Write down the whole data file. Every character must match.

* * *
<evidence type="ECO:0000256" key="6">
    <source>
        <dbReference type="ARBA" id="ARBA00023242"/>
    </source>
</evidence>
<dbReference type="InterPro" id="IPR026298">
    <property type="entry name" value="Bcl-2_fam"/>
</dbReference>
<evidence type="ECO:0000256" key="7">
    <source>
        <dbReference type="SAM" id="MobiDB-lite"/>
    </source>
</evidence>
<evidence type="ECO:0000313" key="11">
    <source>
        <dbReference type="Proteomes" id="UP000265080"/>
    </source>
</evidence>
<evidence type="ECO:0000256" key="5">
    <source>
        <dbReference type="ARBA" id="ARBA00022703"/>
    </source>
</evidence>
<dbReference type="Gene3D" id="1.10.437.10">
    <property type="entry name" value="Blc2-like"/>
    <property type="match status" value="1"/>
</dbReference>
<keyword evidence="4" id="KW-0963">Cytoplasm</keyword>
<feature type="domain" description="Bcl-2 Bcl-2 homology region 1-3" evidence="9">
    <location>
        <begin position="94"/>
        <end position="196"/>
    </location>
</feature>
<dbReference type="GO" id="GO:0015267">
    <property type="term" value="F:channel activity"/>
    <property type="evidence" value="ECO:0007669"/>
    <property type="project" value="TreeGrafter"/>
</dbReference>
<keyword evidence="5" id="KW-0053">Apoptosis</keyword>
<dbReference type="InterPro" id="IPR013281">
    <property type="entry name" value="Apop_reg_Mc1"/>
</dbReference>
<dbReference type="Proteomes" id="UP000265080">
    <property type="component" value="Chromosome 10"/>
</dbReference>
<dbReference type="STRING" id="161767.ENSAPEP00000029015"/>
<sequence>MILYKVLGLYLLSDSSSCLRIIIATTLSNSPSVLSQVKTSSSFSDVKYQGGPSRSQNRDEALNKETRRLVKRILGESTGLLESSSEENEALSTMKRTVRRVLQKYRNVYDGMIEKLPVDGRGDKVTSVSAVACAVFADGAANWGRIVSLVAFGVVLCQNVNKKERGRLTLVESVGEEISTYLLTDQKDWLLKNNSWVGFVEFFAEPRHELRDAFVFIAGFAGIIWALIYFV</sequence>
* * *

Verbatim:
<evidence type="ECO:0000256" key="6">
    <source>
        <dbReference type="ARBA" id="ARBA00023242"/>
    </source>
</evidence>
<dbReference type="InterPro" id="IPR026298">
    <property type="entry name" value="Bcl-2_fam"/>
</dbReference>
<evidence type="ECO:0000256" key="7">
    <source>
        <dbReference type="SAM" id="MobiDB-lite"/>
    </source>
</evidence>
<evidence type="ECO:0000313" key="11">
    <source>
        <dbReference type="Proteomes" id="UP000265080"/>
    </source>
</evidence>
<evidence type="ECO:0000256" key="5">
    <source>
        <dbReference type="ARBA" id="ARBA00022703"/>
    </source>
</evidence>
<dbReference type="Gene3D" id="1.10.437.10">
    <property type="entry name" value="Blc2-like"/>
    <property type="match status" value="1"/>
</dbReference>
<keyword evidence="4" id="KW-0963">Cytoplasm</keyword>
<feature type="domain" description="Bcl-2 Bcl-2 homology region 1-3" evidence="9">
    <location>
        <begin position="94"/>
        <end position="196"/>
    </location>
</feature>
<dbReference type="GO" id="GO:0015267">
    <property type="term" value="F:channel activity"/>
    <property type="evidence" value="ECO:0007669"/>
    <property type="project" value="TreeGrafter"/>
</dbReference>
<keyword evidence="5" id="KW-0053">Apoptosis</keyword>
<dbReference type="InterPro" id="IPR013281">
    <property type="entry name" value="Apop_reg_Mc1"/>
</dbReference>
<dbReference type="Proteomes" id="UP000265080">
    <property type="component" value="Chromosome 10"/>
</dbReference>
<dbReference type="STRING" id="161767.ENSAPEP00000029015"/>
<sequence>MILYKVLGLYLLSDSSSCLRIIIATTLSNSPSVLSQVKTSSSFSDVKYQGGPSRSQNRDEALNKETRRLVKRILGESTGLLESSSEENEALSTMKRTVRRVLQKYRNVYDGMIEKLPVDGRGDKVTSVSAVACAVFADGAANWGRIVSLVAFGVVLCQNVNKKERGRLTLVESVGEEISTYLLTDQKDWLLKNNSWVGFVEFFAEPRHELRDAFVFIAGFAGIIWALIYFV</sequence>